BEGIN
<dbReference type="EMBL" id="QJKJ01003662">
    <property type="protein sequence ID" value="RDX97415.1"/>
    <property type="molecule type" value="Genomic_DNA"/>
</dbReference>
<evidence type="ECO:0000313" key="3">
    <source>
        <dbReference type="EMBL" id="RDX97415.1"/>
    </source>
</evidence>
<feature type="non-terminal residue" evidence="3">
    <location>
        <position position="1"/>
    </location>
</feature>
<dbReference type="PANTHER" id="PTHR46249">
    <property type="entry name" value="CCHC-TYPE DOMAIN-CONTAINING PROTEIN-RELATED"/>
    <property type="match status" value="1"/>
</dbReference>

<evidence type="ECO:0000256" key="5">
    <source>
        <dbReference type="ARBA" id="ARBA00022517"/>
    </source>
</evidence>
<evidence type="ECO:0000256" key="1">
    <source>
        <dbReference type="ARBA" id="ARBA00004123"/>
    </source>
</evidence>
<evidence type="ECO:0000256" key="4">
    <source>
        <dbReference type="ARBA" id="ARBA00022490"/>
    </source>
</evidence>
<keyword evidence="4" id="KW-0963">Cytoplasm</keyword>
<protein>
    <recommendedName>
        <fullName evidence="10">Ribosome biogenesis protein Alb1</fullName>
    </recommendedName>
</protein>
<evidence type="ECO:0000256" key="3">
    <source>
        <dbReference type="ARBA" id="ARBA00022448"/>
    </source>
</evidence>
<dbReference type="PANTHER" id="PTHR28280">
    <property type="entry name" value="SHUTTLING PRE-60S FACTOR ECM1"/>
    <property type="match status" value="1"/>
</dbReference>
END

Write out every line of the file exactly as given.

<dbReference type="EMBL" id="QJKJ01003662">
    <property type="protein sequence ID" value="RDX97415.1"/>
    <property type="molecule type" value="Genomic_DNA"/>
</dbReference>
<evidence type="ECO:0000313" key="3">
    <source>
        <dbReference type="EMBL" id="RDX97415.1"/>
    </source>
</evidence>
<feature type="non-terminal residue" evidence="3">
    <location>
        <position position="1"/>
    </location>
</feature>
<dbReference type="PANTHER" id="PTHR46249">
    <property type="entry name" value="CCHC-TYPE DOMAIN-CONTAINING PROTEIN-RELATED"/>
    <property type="match status" value="1"/>
</dbReference>

<evidence type="ECO:0000256" key="5">
    <source>
        <dbReference type="ARBA" id="ARBA00022517"/>
    </source>
</evidence>
<evidence type="ECO:0000256" key="1">
    <source>
        <dbReference type="ARBA" id="ARBA00004123"/>
    </source>
</evidence>
<evidence type="ECO:0000256" key="4">
    <source>
        <dbReference type="ARBA" id="ARBA00022490"/>
    </source>
</evidence>
<keyword evidence="4" id="KW-0963">Cytoplasm</keyword>
<protein>
    <recommendedName>
        <fullName evidence="10">Ribosome biogenesis protein Alb1</fullName>
    </recommendedName>
</protein>
<evidence type="ECO:0000256" key="3">
    <source>
        <dbReference type="ARBA" id="ARBA00022448"/>
    </source>
</evidence>
<dbReference type="PANTHER" id="PTHR28280">
    <property type="entry name" value="SHUTTLING PRE-60S FACTOR ECM1"/>
    <property type="match status" value="1"/>
</dbReference>